What Clark Griswold's 'Christmas Vacation' Teaches Us About the Employee Experience
A Note From The Editor
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It’s a holiday tradition for many. It’s a wintery weekend, and you finally have an hour to turn on the television. You start scrolling through the TV listings and familiar titles start begin to appear. There is Miracle on 34th Street, followed by Die Hard (just because it takes place at a company’s holiday party doesn’t make it a holiday movie). A few rows down, you find It’s a Wonderful Life next to Home Alone. And then the Christmas Gods smile upon you; you see National Lampoon’s Christmas Vacation.
The Chevy Chase classic is easily the winner. Who doesn’t love Clark Griswold, Cousin Eddie and the Rottweiler “Snots?” You smile as Clark Griswold, the protagonist, manhandles the Christmas tree onto the roof of the family car. You relate to the 25,000 twinkle lights that illuminate Clark’s house and his entire street. It’s eerily familiar when the relatives start arriving, and the bickering escalates.
Christmas day gets closer and closer, and Clark is nervous that he hasn’t seen his yearly bonus come through. Clark is in desperate need of this bonus to cover the advance payment he made on a swimming pool for the backyard. Tensions continue to escalate until finally, on Christmas Eve, Clark receives a package from his company. Relief begins to settles in; yet, instead of containing the long-awaited bonus check, it’s a subscription to the “Jelly of the Month Club.”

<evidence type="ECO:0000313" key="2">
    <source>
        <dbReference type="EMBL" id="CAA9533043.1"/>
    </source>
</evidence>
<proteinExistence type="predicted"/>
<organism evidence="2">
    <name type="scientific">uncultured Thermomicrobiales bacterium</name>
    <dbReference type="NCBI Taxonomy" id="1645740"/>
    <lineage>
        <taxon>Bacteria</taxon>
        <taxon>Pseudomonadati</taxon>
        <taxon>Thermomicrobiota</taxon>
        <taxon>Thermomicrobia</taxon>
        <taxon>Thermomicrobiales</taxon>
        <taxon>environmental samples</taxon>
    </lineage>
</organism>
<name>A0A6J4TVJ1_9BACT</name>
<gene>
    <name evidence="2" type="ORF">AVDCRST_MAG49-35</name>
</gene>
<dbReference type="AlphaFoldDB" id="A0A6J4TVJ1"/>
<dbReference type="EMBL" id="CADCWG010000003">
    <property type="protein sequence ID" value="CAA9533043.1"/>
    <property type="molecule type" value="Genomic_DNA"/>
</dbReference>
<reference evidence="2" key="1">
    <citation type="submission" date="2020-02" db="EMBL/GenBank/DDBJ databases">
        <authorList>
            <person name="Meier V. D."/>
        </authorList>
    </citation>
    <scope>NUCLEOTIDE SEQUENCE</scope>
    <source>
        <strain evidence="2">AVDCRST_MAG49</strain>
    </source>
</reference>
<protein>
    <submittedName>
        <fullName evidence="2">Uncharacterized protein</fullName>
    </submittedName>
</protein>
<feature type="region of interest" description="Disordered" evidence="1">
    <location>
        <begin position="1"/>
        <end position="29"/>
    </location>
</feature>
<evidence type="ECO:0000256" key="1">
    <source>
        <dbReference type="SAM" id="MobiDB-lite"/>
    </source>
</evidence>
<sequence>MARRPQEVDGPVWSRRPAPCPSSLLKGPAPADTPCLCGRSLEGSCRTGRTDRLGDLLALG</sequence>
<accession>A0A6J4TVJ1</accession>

Clark immediately loses his composure and goes on a tirade about his boss. Cousin Eddie does the only thing any self-respecting freeloader would do; he breaks into the boss’s house and brings him back to Clark to answer for the injustice that has been foisted upon Clark and his family. Police and SWAT teams storm Clark’s house looking for the kidnapped boss, who declines to press charges after confessing he had wrongly decided to scrap the bonus program. The boss then reinstates the bonuses and gives Clark a raise.
The characters in this movie are spectacular, and each scene is loaded with enough humor to trigger side stitches. But, Christmas Vacation also teaches us a lot about the “Employee Experience,” the danger of unmet expectations, and the tendency of “Psychological Contracts” to take over control of your Employee Experience, if you let it.
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Those who are stewards over the Employee Experience, whether it’s a team lead or a C-suite occupant, need to understand the power of employee expectations. Everything starts with clear expectations, and those expectations need to be aligned. When expectations are being fulfilled by employers and employees, you can be confident that communication is open and honest, authenticity is high, people are engaged. But, danger lurks when expectations are misaligned, as was the case with Clark and his annual bonus.
There is another cautionary tale to be told from Clark’s story. When employers fail to make their expectations clear, employees will find or create expectations to fill the void. Clark’s boss had likely never promised there would always be an annual bonus, but the company’s course of conduct over time certainly created an expectation in Clark that ran a mile deep. Upon deciding to scrap the annual bonuses, Clark’s boss would have been wise to start explaining the consequences and the rationale behind his decision. Don’t ever assume your employees will understand a decision without a clear explanation. In most instances, fairness and empathy mandate you provide an explanation.